Protein homeostasis is essential for maintaining cell survival. Protein synthesis and degradation coordinately regulate protein homeostasis. Chaperone-mediated autophagy (CMA) was the first lysosomal process to be discovered by which intracellular components are selectively degraded. This process involves the recognition of the substrate, the unfolding and translocation of the substrate, and the degradation of the substrate. By degrading specific target proteins in a timely manner, CMA is involved in a variety of cellular activities. In the past few years, we have acquired a better understanding of how CMA is regulated. It has been reported that peroxide accumulation, aging and/or other pathological signals interfere with CMA function, which in turn induces neurodegenerative diseases, cancer, and other diseases. Combining results from the current research, we summarize the basic processes, regulatory mechanisms, and physiological functions of CMA and discuss its critical role in the development of diseases.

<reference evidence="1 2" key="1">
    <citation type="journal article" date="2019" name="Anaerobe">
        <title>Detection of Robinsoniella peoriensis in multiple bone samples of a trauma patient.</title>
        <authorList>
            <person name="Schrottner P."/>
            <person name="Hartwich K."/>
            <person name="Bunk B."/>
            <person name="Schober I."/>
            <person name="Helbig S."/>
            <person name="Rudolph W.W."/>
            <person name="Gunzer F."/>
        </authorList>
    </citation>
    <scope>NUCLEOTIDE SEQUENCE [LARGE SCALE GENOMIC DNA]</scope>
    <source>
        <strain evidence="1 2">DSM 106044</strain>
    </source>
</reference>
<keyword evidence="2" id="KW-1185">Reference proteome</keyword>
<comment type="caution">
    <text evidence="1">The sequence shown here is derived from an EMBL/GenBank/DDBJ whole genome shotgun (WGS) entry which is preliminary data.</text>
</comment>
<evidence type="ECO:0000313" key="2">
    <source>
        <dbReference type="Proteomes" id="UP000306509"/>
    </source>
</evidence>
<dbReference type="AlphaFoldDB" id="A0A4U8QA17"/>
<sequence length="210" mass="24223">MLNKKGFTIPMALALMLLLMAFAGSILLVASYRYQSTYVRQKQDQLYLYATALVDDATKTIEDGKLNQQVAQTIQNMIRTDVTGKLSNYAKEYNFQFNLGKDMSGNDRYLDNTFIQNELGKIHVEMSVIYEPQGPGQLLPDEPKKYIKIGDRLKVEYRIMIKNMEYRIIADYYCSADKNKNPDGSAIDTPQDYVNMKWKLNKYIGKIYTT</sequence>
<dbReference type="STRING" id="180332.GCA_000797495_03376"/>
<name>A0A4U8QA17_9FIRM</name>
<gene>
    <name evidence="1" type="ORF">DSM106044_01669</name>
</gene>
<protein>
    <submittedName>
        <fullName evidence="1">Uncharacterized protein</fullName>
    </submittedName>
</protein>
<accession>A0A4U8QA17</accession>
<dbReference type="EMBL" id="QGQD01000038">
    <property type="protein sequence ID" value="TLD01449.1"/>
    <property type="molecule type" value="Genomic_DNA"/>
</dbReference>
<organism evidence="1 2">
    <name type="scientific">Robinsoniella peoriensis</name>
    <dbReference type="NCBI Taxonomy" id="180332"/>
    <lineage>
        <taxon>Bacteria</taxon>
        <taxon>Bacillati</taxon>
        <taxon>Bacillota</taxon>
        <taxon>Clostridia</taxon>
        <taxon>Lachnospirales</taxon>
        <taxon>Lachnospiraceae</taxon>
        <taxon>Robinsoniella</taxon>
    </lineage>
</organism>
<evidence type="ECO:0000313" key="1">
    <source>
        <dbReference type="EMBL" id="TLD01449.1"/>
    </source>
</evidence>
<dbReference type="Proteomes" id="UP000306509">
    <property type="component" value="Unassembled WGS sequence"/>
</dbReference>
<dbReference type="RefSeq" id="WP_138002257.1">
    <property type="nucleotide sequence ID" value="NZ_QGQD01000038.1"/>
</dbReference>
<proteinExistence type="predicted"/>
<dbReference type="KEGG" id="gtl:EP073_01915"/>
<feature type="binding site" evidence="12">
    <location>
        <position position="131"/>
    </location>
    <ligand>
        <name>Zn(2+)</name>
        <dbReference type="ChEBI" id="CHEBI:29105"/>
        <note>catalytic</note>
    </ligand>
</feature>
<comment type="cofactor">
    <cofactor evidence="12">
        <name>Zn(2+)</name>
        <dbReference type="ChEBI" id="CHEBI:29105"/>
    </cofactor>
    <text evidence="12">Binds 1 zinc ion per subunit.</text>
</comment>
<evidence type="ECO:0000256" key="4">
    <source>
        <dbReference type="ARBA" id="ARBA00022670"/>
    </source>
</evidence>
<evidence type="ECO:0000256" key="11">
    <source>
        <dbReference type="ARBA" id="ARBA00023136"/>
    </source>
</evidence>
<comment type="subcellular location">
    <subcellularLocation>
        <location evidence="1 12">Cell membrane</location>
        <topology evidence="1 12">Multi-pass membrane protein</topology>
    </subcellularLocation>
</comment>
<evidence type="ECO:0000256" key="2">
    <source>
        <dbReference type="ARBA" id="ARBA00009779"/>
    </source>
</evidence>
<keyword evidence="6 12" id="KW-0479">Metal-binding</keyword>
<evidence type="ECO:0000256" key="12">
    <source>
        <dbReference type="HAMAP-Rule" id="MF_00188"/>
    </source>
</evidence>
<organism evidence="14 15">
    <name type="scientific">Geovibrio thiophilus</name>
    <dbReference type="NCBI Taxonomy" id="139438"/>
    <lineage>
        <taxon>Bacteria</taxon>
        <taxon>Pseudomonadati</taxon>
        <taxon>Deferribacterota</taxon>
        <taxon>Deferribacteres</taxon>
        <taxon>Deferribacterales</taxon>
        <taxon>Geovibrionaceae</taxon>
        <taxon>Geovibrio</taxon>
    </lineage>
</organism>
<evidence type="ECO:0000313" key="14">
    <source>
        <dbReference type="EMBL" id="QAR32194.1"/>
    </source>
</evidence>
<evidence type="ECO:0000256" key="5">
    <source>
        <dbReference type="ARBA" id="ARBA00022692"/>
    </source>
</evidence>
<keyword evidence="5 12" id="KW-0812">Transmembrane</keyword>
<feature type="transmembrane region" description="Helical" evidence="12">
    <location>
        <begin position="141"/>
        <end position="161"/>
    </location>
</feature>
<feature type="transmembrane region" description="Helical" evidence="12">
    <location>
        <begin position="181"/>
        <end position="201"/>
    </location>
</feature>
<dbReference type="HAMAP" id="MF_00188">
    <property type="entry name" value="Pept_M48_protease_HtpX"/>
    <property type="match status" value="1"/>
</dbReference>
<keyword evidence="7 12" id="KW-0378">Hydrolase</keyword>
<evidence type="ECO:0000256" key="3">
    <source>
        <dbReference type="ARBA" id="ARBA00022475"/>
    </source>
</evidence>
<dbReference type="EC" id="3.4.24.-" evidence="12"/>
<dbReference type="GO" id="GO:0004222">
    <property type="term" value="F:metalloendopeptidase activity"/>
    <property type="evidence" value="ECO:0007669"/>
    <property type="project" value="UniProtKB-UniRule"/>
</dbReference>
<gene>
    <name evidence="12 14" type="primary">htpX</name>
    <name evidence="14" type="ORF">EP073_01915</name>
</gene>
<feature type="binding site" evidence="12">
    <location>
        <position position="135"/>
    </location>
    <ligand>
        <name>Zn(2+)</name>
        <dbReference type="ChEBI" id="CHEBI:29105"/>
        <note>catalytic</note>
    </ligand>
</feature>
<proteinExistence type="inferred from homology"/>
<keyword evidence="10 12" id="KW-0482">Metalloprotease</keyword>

KeywordsChaperone-mediated autophagy (CMA) Basic process Regulation Physiological function Microautophagy
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